‘I’m struggling with my hands shaking when I do sleight of hand magic. What can I do to help?.
If you find that your hands start to shake when you are performing a trick, don’t worry, you are not alone at all. It’s a common problem that beginners face when learning how to do magic tricks. Assuming you are healthy, and it’s not a medical issue, those shakes come from three sources:
- Hand Tension
It’s OK to be a bit scared.
It really doesn’t matter how much you practice your magic tricks in private. The moment you try to perform it for a spectator, it’s going to be a bit scary. Suddenly the smooth flow that you have when you run through it on your own is gone, and you feel like you’re taking an exam rather than doing card tricks.
The ONLY way to fix this problem is to become relaxed doing the trick in front of people. The more you do this, the less anxiety you will feel. If you are just starting out, you probably won’t have a large audience of spectators to practice on. Your family and friends are not ideal for this type of training as you need experience with total strangers.
DO THIS: Get out and perform to a large number of total strangers: Look through your local newspaper of what’s on’ websites and find a local charity event or festival. Contact the organiser and ask if you can attend for free to perform some walk-around magic tricks. Many events will be very open to receiving free entertainment, so you should find this quite easy to set up.
Avoid doing this in bars and just on the streets. Bar’s and clubs have their own social dynamics and are not so good for cutting your teeth as a beginner. Street magic requires a license, but more importantly the spectators are very wary, busy and generally not there to be entertained by someone stopping them on the streets. You want to choose a location, where the spectators are already open to being entertained by a performer. You want to focus on performing the tricks for people happy to stop and watch them, and not have to deal with selling the idea of stopping and watching first.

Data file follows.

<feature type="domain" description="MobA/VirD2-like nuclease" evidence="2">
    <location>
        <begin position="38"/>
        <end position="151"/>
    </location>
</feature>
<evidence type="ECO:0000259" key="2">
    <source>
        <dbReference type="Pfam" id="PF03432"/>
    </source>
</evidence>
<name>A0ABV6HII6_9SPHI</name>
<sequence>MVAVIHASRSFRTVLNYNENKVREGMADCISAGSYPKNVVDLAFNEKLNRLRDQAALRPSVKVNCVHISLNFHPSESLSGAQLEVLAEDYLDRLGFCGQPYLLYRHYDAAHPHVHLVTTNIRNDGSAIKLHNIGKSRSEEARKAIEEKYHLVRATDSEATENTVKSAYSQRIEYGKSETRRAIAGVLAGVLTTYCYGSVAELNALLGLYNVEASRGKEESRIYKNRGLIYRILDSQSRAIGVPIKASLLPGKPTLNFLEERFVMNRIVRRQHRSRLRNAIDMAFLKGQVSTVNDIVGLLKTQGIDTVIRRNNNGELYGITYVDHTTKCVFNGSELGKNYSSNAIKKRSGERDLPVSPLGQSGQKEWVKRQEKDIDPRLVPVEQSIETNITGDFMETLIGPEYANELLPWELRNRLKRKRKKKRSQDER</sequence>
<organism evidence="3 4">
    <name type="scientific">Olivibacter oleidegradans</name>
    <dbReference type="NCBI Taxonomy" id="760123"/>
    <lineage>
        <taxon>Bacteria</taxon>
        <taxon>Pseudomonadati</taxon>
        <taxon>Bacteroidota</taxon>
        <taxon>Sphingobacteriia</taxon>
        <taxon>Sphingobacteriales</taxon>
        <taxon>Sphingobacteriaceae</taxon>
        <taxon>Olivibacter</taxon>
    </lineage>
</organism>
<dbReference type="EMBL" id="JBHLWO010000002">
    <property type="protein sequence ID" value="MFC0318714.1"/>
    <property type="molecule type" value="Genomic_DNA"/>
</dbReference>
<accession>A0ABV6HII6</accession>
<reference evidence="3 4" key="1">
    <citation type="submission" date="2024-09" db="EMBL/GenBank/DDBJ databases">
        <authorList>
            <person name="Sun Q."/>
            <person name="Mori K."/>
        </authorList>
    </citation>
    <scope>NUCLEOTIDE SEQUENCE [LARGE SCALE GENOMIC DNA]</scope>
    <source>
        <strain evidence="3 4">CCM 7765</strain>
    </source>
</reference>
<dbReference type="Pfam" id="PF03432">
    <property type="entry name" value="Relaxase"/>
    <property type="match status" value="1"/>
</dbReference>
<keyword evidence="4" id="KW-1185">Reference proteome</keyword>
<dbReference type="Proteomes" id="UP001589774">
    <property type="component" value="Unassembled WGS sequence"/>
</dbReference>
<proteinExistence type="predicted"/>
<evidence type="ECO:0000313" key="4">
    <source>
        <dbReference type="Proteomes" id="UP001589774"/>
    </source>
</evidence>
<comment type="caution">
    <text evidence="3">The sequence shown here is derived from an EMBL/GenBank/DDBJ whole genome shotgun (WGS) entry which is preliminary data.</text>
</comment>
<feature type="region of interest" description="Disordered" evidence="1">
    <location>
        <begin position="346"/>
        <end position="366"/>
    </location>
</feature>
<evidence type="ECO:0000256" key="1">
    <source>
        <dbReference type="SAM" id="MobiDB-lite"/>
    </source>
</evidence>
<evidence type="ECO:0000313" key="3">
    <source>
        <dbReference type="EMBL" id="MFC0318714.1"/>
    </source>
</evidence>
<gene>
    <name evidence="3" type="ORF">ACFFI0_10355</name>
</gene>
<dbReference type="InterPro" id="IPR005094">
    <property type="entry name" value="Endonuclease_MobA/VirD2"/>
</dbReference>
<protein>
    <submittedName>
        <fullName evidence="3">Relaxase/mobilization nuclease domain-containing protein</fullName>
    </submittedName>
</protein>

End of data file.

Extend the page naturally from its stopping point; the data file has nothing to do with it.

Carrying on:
Check out this information on reducing nervousness when performing magic tricks
Relax your hands.
Learning a new magic trick means that you have to concentrate on every move. Your focus is on the technique just as much, if not more, than the performance of it. Once you add a total stranger staring at you while you perform, the tension you will feel increases considerably. You may look relaxed and happy, but tension builds up in your hands, and can express itself, through shaking.
DO THIS: Before you start the magic trick, shake your hands around and stretch out your fingers. Now try to remember to keep a relaxed grip on the props as you hold them. Imagine they are made of glass, and just need a delicate touch. Being aware of tension building in your hands, will greatly reduce any hand shaking that may occur.
When is the magic trick ready to perform?
Before you perform a trick to spectators, make sure you fully understand it. If you rush into performing it before the moves have become fully ingrained, you will be at a disadvantage. You need to be able to forget about the moves, and just enjoy the performance and interaction with the spectator. This comes from practice and rehearsal of the magic trick over and over. If you find you freeze when you start performing, or get shaky, it’s a sign, that more work has to be done, running through the whole trick as a routine from start to finish.
DO THIS: Don’t practice just the moves in silence. Once you learn the moves, push your practice to the next stage, and run through the whole trick in full with the patter, as if you were doing it to a spectator. Don’t stop to adjust a move or the set up of the props, just go through the whole routine. The more you do this, the less thinking you will need to do, when you perform the magic trick live. Concentration on the process, creates an inner dialogue of self doubt, which builds tension. Familiarity comes from repetition, and that will help solve this problem.